I was recently contacted by Jeff Chan over at Xenon Project, an RC 1 hobbyist retailer. At first, I figured the email was bogus, as I get quite a few of them on a regular basis. So I was quite thrilled to discover that Jeff is indeed the real thing, and his company far from bogus.
Neither are Xenon’s RC vehicles! They sent me a yellow S107G Mini Gyro helicopter to evaluate. Not being an RC guy myself (I’m more of a DIY electronics buff personally), I wasn’t sure what to expect when Jeff first contacted me. When I received the copter, I was very pleasantly surprised. These aren’t cheaply made toys with batteries. They’re pretty sophisticated and expertly designed models. Speaking as an electrical engineer with 10+ years of embedded design experience, I could see the care and attention to detail.
And yet, amazingly, the cost of this copter is only $25 from Xenon! It’s a Chinese 2 imported toy, but that shouldn’t deter you. Chinese design has really improved over the past 5 years. No longer is China content to export their manufacturing workforce only; they are aggressively pursuing inroads into the engineering design market as well.
The S107G Mini Gyro is really well designed. It’s an intricate model, built with a mostly aluminum chassis, and plastic outer shell. There are machined screws holding the frame together, not the cheaper plastic welding or rivoting.
The electronics inside the helicopter were equally impressive. There are three micro-sized motors — two appear to drive the dual overhead propellers, while the third drives the rear prop. It’s quite an amazing little design, really. There is a large “balance” bar on top of the two props which can be tilted forward or backward by an actuating mechanism in the shaft of the propellors. This acts as a counterweight system while the props are spinning, which gives the copter forward and backward propulsion. I suspect that one of the twin prop motors is actuating this balance bar.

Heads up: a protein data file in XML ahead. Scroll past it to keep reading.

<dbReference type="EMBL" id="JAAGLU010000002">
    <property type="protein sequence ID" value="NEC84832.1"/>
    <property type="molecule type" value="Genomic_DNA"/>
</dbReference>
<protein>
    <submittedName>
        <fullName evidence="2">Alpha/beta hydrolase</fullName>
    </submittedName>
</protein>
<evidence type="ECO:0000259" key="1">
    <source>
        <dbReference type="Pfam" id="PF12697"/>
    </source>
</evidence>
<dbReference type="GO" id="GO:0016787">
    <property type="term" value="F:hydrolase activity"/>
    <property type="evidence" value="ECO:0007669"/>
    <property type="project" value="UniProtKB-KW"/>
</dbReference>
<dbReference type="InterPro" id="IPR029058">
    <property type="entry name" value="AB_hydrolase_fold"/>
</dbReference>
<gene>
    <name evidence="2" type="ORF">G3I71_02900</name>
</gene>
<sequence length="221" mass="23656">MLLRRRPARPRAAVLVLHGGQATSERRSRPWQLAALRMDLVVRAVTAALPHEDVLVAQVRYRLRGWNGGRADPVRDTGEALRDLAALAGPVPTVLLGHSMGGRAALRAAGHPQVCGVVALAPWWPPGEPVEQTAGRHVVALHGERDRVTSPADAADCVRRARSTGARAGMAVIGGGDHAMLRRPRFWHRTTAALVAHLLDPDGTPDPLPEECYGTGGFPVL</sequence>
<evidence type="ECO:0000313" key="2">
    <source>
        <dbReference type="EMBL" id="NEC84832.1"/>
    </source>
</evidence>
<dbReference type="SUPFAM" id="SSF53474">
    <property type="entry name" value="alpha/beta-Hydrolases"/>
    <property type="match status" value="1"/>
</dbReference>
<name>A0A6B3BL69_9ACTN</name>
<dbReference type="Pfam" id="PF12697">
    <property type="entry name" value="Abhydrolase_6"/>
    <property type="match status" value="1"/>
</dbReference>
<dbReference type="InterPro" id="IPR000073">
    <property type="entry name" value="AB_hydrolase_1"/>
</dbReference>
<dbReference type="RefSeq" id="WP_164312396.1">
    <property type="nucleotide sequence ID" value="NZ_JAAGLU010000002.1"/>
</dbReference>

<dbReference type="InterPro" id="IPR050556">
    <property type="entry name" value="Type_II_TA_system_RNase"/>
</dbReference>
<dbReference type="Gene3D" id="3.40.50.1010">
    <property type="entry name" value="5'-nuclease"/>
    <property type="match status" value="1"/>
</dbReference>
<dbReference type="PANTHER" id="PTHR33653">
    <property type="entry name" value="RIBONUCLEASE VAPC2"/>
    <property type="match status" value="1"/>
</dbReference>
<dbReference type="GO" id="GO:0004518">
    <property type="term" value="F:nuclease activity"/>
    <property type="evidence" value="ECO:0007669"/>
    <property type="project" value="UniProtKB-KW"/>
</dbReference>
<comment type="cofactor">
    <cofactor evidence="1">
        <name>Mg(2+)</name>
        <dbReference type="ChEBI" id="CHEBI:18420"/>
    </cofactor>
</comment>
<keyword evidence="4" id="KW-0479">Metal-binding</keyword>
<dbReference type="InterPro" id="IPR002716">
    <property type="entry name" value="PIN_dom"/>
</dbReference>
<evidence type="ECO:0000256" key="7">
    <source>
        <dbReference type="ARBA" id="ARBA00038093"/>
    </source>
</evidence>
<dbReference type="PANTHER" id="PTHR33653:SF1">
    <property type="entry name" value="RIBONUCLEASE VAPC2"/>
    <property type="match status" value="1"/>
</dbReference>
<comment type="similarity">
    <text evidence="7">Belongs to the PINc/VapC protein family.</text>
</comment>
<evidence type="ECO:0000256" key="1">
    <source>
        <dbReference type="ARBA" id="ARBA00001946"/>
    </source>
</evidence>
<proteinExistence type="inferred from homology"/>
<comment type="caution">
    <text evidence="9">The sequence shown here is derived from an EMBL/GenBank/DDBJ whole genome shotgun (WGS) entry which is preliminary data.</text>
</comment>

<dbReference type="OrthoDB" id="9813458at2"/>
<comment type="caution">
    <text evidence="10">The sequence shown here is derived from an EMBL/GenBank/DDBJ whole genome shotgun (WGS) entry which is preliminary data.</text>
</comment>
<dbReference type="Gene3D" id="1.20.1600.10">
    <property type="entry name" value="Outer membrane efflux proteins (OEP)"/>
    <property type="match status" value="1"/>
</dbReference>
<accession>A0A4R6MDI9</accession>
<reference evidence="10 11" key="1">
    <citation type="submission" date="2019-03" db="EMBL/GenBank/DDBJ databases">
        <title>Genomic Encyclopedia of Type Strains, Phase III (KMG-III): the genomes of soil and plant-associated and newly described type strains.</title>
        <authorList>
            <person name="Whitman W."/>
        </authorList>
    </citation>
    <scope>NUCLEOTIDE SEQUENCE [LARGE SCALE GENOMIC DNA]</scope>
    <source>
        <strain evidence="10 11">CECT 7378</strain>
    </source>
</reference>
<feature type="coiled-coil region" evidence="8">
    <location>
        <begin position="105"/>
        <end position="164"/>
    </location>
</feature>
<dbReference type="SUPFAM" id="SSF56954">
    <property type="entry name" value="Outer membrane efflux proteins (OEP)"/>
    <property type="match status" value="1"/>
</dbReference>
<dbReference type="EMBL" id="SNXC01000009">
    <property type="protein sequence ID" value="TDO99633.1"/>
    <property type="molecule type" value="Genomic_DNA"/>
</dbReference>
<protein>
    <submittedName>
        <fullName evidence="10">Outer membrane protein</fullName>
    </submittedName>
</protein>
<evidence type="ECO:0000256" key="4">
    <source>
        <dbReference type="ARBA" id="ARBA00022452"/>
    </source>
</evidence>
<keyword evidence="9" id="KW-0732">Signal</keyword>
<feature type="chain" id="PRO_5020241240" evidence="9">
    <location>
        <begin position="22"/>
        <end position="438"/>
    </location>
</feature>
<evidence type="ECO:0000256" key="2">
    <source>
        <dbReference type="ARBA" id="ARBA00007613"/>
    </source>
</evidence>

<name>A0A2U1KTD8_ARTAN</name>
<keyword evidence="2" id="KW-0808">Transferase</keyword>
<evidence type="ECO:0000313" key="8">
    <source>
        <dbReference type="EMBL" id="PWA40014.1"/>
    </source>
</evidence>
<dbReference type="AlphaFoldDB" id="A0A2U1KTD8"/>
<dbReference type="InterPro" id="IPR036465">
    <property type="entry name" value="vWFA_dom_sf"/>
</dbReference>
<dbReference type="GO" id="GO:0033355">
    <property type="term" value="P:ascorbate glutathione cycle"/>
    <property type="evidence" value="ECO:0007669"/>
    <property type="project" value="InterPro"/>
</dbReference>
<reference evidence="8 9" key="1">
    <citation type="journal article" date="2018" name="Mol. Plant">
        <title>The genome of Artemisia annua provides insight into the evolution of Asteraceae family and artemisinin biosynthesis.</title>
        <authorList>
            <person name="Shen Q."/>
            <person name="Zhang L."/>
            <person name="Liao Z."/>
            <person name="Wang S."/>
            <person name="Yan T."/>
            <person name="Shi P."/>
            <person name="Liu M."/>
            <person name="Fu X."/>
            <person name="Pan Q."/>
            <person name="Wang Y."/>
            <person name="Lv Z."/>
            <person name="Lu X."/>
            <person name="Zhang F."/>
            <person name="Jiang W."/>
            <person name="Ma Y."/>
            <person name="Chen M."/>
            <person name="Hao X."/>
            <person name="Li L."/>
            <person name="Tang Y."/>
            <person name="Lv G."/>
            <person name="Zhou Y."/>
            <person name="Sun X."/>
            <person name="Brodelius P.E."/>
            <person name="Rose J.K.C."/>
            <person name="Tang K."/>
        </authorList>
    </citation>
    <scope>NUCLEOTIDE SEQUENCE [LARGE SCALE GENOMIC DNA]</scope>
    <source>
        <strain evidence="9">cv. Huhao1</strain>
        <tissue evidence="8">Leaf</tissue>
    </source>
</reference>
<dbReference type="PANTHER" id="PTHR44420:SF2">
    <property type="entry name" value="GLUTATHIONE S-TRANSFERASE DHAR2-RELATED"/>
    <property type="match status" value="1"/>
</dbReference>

A “USB” charging cable is included, but this appears to be a bit of a gimmick. There’s nothing inherently USB about this helicopter; i.e., you can’t communicate with the helicopter from a host PC, nor would you need to. The cable is merely another convenient method of charging with a 500mA, +5VDC power source (i.e., your computer’s USB port).
The construction of the remote was by far the least impressive, as it probably should be. You really only need the remote to be functional and utilitarian. It’s the standard fare: traditional gamepad design, weighted nicely by the 6 AA batteries located toward the rear underside. There are so many cells because the remote can serve as a power supply to charge the helicopter, in addition to the USB cable method. The remote has an integrated charging cable that is stowed inside when not charging.
As for the performance of the S107G Mini Gyro, I was pretty impressed. It’s surprisingly stable in flight, once you get the hang of it. There is quite a bit of variable control in both the yaw and pitch of the copter, as well as the acceleration. It’s a bit of a learning curve, but well worth the effort. Because of this copter’s small size, any amount of breeze will throw off its flight pattern. So unfortunately, it’s tough to control outdoors with any amount of wind.
Also, I noticed in my trials that the battery power in the copter tends to wear down very quickly. In about only 10 minutes of flight, there wasn’t enough juice left to get more than a few inches off the ground. But the battery circuit does a pretty good rapid-charging job, and you’ll be back in the air in 10-15 minutes.
Despite any of the shortcomings, you just cannot beat that price. $25 for this amount of micro-electronics design and capability in an RC toy is quite amazing! I would recommend the S107G Mini Gyro helicopter to children and adults alike.